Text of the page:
Tuesday, August 2, 2011

NEWSPAPER TIDBIT: Danville Teacher's Secret Marriage Revealed At Death (1921)

from The Republican (Danville, Indiana) – issue of Thursday, February 17, 1921 – page 1, column 2:

Mrs. Clifford Handy Known Here As Miss Iris Velma Johnston

Mrs. Clifford Handy or, as she was known in Danville, where she was a teacher in the Mattie A. Keeney building, Miss Iris Velma Johnston, died at the home of her husband’s parents in Indianapolis, Thursday night at 8:30. The cause of death was septicemia with acute myocarditis as a contributing factor. The funeral was Saturday morning from an undertaking parlor in Indianapolis. The body was taken to Kentland for burial. Teachers of the Danville schools attended the services, bearing an appropriate floral offering.

Mrs. Handy was 22 years ten months and eighteen days old. In that brief span of life was encompassed the hope, the ambition, the love of many years.

Her charming personality had deeply impressed those whom she had met since coming to Danville last fall to take a place in the schools. No one suspected that she was married – and indeed it is not known here when she was married. It was noted that she did not mingle in social circles as other young people and that she did not enter fully into the life of the community. On Friday, February 4, she went to Indianapolis to spend the weekend. The first of the week, word came that she was too ill to return to her school work. Thursday night she died.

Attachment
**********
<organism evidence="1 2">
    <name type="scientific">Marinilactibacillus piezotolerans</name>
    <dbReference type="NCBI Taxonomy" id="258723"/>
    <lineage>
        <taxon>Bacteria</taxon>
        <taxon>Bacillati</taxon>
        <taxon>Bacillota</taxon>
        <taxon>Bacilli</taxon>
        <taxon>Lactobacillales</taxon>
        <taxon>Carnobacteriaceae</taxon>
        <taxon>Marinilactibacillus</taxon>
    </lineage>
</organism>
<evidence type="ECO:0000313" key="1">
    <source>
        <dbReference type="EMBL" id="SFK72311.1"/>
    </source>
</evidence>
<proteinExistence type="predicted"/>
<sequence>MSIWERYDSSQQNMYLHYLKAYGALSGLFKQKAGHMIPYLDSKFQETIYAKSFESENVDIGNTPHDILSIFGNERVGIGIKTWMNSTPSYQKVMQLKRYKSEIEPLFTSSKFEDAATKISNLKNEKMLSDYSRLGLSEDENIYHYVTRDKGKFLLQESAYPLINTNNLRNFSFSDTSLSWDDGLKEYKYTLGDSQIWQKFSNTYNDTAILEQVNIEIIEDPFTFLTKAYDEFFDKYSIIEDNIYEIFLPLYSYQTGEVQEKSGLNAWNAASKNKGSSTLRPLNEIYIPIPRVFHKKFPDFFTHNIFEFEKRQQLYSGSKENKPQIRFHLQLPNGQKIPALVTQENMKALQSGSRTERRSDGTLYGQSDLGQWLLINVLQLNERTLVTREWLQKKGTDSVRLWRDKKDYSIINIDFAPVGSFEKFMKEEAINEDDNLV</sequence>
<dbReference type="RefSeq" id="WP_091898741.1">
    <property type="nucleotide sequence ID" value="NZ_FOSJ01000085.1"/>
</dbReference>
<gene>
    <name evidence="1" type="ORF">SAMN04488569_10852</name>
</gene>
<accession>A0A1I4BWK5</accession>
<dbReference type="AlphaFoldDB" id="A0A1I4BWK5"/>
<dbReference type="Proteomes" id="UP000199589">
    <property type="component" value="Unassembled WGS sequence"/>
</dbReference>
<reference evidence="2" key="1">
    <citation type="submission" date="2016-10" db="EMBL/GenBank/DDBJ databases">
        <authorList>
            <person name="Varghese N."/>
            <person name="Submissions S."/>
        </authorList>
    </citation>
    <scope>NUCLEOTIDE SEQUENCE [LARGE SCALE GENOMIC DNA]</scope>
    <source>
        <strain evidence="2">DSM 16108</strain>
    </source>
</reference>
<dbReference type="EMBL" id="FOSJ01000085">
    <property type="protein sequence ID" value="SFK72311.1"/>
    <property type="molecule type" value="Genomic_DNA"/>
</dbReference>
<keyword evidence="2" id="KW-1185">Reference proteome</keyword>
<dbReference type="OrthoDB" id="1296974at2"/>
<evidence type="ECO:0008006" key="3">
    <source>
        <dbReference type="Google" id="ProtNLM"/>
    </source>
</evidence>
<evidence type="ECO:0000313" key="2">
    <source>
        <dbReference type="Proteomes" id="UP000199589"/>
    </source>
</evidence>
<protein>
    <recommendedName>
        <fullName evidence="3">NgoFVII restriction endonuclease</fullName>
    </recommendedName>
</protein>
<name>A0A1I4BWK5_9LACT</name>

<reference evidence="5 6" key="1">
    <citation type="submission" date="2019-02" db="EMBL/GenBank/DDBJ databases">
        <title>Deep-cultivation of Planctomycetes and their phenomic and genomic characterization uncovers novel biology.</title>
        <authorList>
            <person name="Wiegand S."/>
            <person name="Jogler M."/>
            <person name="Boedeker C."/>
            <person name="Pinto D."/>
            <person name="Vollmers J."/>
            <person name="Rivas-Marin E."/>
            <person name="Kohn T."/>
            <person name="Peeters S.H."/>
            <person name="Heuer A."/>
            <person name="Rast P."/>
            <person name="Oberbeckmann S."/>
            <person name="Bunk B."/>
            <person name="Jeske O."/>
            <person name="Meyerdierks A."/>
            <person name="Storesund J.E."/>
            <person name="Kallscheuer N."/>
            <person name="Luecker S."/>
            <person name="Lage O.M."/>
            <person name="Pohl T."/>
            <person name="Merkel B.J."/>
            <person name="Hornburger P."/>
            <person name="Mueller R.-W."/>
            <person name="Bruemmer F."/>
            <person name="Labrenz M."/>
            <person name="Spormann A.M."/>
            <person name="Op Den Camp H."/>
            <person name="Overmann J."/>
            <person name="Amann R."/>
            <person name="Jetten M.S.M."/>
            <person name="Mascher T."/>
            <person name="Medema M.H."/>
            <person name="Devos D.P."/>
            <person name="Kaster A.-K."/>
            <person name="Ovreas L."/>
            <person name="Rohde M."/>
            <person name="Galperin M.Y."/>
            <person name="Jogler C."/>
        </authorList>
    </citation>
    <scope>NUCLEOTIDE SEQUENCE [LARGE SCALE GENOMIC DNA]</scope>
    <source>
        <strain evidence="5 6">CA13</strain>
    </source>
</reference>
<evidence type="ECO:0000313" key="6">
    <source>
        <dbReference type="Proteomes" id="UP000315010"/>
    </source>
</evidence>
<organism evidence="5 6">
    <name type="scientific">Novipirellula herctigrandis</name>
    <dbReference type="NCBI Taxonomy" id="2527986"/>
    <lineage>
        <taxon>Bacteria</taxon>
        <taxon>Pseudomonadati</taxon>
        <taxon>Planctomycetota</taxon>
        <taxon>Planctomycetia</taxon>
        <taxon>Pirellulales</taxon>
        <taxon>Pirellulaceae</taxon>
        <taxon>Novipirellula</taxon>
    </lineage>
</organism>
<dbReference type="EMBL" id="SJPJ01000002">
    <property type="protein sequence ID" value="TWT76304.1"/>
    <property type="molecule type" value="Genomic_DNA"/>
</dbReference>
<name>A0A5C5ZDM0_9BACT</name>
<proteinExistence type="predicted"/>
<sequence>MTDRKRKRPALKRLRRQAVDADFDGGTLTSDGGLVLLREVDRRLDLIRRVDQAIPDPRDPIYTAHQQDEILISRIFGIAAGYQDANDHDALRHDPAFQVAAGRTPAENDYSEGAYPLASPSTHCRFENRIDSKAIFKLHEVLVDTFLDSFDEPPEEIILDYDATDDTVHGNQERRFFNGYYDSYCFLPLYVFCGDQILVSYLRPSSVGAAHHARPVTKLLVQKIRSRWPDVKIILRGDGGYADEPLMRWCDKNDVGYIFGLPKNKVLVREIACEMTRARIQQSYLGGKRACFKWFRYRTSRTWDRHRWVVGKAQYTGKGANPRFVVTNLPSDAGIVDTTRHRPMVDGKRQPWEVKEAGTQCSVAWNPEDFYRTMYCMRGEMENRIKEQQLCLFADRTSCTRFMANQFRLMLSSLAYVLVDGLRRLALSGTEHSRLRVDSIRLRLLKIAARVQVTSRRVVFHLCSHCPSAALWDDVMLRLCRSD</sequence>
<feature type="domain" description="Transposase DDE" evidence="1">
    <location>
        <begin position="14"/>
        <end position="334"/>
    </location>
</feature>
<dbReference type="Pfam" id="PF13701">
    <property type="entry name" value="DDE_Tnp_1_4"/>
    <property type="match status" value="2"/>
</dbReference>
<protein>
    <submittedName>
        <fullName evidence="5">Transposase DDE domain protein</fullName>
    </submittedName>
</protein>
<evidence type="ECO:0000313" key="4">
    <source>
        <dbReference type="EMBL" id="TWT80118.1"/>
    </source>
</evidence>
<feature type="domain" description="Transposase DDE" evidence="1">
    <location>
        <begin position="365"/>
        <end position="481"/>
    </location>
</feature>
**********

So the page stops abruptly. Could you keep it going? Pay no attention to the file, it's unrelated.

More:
She would soon have become a mother. And thus the radiance of a bright life went out. She will be kindly remembered in Danville.

Monday, August 1, 2011

College Students Database Updated

Entries from the 1936, 1937, 1938, 1939 and 1940 school years have been added to the database Hendricks County Students Attending Indiana Colleges, which is on the Hendricks County GenWeb site. It is a listing of some of the students from Hendricks County who were either attending or graduating from various colleges in Indiana, as compiled from information sent by college officials to area newspapers. The list was comprised of the student's name, hometown and class, and sometimes included their major or the degree they were receiving.

The colleges that submitted information to the newspapers varied from year to year. Ball State University, Butler University, DePauw University, Earlham College, Indiana State University, Indiana University and Purdue University are among those who submitted information at one time or another.

The database is an ongoing project. It currently covers the period of 1936-1961.